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Tahini is a thick, oily paste similar to peanut butter but made from ground sesame seeds instead of peanuts. It is also called sesame paste or sesame butter.
Forms: Tahini comes in many different forms, including raw, roasted, that made from unhulled sesame seeds, and that made from hulled sesame seeds. (Tahini made from unhulled sesame seeds is more bitter than that made from hulled seeds.)
Storage: Tahini should be stored in the refrigerator.
Where to find it: Tahini can be purchased from natural food stores, through a co-op, food stores that sell Middle Eastern foods, or online.
The flour produced by grinding the seeds of the teff, a northern African grass cultivated for its seeds.
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An food made from cooked soy beans. Tofu is bland in flavor, but absorbs flavors very well so it is usually seasoned before using. Varieties of tofu varies from soft and creamy to firm and sliceable and many textures in between.
Forms: There are two main varieties of tofu: silken and regular.
Regular tofu is packed in water and must be kept refrigerated. It is more firm and spongy than silken and is good for slicing and crumbling. This variety of tofu is used in stir fries or in recipes that call for crumbled or mashed tofu, such as mock ricotta. This type of tofu retains its shape better than silken tofu.
Silken tofu often comes in aseptically sealed containers, but can also come in packages that need refrigeration. The texture is soft and slippery. This variety of tofu is used anytime you want to blend tofu, such as in dips, spreads, desserts like puddings, soups, shakes, sauces or in recipes as a replacement for yogurt, sour cream, or eggs in some recipes.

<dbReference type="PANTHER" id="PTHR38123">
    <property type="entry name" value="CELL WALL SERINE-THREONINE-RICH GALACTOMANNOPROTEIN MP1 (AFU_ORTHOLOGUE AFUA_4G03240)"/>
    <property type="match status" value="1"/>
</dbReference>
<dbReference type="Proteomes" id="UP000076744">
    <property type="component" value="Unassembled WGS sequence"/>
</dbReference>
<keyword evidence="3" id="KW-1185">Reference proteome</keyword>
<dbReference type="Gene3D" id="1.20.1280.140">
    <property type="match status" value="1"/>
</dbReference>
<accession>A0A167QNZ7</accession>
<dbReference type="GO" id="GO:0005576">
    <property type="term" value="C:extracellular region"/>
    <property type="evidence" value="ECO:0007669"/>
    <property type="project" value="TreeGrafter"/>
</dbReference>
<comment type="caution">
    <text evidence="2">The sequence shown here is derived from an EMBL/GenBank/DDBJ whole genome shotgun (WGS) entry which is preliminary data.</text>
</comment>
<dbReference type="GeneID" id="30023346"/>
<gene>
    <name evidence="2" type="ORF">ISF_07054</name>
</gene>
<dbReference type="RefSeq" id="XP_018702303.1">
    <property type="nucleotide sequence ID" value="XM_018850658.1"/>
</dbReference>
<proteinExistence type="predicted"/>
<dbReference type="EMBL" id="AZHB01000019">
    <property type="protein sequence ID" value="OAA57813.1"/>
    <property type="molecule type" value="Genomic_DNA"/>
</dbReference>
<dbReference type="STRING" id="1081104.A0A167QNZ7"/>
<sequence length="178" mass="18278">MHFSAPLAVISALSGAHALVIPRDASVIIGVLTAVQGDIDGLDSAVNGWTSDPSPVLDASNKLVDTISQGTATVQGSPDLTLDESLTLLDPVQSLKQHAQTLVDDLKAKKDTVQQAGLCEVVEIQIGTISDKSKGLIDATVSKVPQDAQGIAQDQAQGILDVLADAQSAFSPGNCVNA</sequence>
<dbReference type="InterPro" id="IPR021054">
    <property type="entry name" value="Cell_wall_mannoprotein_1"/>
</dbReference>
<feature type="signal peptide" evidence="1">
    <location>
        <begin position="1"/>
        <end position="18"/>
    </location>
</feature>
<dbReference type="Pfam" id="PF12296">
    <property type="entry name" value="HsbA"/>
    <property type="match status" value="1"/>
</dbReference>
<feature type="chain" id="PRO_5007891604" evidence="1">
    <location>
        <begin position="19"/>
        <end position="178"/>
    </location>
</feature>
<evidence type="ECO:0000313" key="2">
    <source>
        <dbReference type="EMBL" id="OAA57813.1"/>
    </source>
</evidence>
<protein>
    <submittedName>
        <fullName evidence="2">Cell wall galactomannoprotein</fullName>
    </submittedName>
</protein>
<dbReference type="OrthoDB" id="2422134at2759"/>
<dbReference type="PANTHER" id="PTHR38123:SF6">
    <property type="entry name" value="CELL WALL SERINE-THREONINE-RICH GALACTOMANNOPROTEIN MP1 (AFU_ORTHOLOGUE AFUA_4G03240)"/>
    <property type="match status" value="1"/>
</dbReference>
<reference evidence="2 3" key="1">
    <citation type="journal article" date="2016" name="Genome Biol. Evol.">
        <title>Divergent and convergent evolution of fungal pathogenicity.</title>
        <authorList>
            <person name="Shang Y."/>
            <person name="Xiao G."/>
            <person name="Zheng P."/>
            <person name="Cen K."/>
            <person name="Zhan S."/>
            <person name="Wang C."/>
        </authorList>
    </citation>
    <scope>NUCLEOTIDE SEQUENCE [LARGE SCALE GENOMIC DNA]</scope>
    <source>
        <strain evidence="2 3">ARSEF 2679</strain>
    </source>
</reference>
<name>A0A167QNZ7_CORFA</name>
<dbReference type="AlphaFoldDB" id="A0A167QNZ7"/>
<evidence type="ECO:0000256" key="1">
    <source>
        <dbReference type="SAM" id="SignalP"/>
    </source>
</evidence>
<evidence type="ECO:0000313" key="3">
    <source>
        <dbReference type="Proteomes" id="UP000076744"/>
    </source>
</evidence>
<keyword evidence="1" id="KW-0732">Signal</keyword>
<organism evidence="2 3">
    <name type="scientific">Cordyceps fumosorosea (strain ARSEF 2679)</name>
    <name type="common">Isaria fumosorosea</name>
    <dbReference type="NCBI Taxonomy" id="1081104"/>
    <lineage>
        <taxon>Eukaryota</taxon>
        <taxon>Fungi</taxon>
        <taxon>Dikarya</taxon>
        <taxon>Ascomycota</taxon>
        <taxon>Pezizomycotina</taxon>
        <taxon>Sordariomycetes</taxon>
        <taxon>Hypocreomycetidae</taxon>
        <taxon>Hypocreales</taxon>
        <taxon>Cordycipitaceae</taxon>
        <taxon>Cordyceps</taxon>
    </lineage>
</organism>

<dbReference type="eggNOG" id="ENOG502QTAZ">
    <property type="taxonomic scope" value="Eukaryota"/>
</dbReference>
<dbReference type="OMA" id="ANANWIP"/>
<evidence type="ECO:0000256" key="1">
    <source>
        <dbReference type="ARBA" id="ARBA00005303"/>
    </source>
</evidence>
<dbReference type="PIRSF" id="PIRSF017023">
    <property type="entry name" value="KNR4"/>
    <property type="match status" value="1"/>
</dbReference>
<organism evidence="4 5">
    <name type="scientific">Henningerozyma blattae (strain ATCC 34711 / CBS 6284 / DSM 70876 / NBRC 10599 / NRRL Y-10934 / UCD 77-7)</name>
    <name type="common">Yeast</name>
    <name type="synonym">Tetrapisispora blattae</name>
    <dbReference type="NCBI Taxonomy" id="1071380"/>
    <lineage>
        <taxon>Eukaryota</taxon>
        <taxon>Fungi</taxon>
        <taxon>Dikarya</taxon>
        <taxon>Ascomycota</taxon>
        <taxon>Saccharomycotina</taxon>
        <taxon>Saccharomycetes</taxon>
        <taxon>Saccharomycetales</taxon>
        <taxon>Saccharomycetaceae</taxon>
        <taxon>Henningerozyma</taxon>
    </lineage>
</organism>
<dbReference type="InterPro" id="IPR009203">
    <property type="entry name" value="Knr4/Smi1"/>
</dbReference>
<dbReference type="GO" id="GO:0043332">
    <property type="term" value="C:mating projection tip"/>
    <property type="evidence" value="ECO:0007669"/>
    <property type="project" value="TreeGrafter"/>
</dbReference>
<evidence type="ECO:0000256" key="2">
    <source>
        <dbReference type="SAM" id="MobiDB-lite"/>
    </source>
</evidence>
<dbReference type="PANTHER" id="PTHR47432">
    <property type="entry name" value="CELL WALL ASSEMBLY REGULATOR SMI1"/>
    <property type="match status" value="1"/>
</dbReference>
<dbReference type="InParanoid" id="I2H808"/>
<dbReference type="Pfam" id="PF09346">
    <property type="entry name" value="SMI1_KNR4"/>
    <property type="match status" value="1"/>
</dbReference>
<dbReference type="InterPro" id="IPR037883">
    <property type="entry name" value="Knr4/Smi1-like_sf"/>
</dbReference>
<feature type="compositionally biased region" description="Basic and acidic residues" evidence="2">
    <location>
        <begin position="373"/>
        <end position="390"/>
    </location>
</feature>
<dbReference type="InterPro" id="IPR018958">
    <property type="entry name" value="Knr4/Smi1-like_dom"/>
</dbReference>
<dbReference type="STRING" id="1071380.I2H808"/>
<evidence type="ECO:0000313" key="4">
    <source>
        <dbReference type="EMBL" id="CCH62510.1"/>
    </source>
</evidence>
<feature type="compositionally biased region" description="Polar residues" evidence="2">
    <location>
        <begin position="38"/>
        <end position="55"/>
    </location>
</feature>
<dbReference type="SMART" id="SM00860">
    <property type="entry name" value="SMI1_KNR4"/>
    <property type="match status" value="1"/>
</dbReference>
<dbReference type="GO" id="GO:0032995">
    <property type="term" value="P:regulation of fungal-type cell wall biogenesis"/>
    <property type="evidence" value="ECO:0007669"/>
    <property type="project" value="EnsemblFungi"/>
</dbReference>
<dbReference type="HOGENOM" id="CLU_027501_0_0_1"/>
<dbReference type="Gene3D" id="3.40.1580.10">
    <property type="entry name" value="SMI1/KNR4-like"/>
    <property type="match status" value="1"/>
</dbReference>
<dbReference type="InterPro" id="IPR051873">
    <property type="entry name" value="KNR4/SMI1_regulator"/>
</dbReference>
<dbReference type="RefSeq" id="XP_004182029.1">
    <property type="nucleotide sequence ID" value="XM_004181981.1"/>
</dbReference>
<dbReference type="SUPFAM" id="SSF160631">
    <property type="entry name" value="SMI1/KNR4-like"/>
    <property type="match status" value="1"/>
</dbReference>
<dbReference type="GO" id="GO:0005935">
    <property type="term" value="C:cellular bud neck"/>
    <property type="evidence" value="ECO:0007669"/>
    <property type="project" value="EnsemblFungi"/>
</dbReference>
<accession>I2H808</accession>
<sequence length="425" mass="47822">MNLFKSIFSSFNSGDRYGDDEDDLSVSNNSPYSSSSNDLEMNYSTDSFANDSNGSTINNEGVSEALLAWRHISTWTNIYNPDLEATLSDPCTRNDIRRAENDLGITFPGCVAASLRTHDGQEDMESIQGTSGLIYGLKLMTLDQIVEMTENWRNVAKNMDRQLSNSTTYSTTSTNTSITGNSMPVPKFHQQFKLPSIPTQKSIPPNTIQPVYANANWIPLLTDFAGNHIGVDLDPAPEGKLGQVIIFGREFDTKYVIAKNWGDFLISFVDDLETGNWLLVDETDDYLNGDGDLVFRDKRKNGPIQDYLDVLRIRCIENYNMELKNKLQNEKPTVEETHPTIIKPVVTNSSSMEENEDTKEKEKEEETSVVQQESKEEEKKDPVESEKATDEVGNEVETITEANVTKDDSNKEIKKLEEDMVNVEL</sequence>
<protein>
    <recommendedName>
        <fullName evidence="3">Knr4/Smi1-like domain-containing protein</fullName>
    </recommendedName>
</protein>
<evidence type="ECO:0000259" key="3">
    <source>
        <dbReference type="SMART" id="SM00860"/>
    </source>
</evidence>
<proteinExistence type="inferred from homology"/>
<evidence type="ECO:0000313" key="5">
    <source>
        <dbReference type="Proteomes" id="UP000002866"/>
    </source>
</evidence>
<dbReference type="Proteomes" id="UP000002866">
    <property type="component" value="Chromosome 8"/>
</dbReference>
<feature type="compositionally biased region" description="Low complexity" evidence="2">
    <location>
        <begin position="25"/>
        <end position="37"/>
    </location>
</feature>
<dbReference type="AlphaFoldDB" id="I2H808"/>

Both varieties of tofu are available in soft, firm, or extra-firm.
Storage: Regular tofu must be refrigerated and used before date on package. Silken tofu is shelf-stable, but must be used before date on package and refrigerated after opening.
Where to find it: Can be purchased from most major grocery stores and natural food stores, through a co-op, or online.
Selecting: Tomatoes purchased from the grocery store are far inferior than that grown in the garden. However, if you must purchase store tomatoes, select tomatoes that are firm, have shiny skins, and are a nice red color (not too light, not too dark). Avoid any with blemishes or dull, dark red skins, which indicates that the tomato is overripe.
Tips: Firm up overripe tomatoes by placing them in a bowl of cold salt water and letting them sit overnight.
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A raw sugar that has been steam-cleaned. The coarse crystals are blond in color and have a delicate molasses flavor.
Storage: Store in a sealed container in a cool, dry place.
Where to find it: Can be purchased from some major grocery stores, from natural food stores, through a co-op, or online.